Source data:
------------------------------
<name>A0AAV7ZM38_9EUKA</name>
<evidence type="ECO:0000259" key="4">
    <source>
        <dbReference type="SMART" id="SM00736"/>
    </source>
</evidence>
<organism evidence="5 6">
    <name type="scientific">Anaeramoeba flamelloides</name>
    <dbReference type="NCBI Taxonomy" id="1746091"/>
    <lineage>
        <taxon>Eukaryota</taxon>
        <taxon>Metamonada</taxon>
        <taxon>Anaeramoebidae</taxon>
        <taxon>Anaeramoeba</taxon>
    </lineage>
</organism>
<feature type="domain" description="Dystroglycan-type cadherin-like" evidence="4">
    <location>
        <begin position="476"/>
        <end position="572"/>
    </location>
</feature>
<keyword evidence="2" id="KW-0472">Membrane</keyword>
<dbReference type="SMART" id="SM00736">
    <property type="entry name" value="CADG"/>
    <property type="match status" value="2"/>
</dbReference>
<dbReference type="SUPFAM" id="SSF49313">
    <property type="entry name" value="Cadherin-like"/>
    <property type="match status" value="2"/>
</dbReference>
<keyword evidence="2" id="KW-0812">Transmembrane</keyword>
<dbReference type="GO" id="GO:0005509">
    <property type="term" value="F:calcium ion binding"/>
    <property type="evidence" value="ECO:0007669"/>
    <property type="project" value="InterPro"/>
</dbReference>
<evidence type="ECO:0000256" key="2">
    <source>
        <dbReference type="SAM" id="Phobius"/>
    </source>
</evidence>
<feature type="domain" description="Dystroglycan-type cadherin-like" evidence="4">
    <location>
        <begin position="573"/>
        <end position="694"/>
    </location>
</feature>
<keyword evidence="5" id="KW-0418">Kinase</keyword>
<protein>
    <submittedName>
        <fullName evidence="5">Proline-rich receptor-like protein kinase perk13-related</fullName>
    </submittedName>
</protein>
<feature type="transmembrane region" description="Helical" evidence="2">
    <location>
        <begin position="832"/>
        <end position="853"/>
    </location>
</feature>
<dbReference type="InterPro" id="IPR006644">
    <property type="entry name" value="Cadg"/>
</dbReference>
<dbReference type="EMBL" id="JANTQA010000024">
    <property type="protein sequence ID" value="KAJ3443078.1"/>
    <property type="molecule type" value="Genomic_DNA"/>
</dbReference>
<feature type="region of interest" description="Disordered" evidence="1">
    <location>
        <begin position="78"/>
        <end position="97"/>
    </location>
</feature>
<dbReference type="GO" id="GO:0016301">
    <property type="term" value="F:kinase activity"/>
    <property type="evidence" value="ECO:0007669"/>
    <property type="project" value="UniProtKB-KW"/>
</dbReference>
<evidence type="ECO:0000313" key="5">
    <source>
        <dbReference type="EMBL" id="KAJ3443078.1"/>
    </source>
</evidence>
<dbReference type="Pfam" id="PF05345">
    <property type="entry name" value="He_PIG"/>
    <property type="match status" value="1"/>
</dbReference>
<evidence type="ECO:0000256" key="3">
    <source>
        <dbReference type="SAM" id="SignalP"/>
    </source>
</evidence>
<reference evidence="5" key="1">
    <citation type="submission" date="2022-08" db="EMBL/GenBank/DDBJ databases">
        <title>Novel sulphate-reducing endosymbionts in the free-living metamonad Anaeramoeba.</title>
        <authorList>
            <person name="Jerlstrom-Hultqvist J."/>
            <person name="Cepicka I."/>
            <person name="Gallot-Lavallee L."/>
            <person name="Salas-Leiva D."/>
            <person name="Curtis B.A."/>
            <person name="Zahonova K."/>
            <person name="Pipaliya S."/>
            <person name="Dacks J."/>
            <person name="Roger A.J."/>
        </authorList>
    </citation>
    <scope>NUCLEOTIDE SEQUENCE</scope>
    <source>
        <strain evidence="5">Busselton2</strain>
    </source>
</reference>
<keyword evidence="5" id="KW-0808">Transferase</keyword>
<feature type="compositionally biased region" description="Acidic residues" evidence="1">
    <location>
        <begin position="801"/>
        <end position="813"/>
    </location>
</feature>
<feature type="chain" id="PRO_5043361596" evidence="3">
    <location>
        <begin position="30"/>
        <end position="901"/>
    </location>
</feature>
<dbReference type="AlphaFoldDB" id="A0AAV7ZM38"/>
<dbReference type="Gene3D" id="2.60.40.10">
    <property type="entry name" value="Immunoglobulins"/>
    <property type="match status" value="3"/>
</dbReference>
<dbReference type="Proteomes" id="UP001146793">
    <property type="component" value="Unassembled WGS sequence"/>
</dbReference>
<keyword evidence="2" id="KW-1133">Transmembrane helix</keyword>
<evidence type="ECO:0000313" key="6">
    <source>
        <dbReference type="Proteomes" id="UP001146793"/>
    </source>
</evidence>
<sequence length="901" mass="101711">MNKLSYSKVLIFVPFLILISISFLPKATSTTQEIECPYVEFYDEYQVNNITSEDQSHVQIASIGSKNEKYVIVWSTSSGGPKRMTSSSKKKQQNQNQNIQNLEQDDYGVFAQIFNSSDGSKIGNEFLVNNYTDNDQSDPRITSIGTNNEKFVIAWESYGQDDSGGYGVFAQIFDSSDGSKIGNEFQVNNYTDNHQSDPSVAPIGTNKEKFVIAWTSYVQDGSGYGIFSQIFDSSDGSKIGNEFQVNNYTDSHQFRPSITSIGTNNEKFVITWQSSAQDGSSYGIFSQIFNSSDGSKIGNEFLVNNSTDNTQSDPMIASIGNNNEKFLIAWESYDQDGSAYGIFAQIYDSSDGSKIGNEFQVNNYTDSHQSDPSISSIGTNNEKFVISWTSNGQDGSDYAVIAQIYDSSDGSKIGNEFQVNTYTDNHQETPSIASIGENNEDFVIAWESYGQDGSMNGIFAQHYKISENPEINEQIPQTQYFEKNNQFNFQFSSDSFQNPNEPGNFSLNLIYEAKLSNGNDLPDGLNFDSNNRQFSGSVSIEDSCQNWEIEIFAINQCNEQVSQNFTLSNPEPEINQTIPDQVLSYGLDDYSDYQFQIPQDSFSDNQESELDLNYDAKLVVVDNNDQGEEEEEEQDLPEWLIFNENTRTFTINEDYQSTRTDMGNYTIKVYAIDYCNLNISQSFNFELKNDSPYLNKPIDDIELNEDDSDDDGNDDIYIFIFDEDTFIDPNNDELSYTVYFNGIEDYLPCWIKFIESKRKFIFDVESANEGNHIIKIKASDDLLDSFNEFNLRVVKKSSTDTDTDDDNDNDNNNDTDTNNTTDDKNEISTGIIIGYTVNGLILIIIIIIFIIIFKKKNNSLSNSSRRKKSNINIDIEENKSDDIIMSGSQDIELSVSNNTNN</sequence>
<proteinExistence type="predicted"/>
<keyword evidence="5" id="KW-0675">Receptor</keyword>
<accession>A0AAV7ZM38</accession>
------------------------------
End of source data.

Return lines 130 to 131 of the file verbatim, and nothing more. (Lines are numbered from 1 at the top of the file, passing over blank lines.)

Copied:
</dbReference>
<dbReference type="Proteomes" id="UP001146793">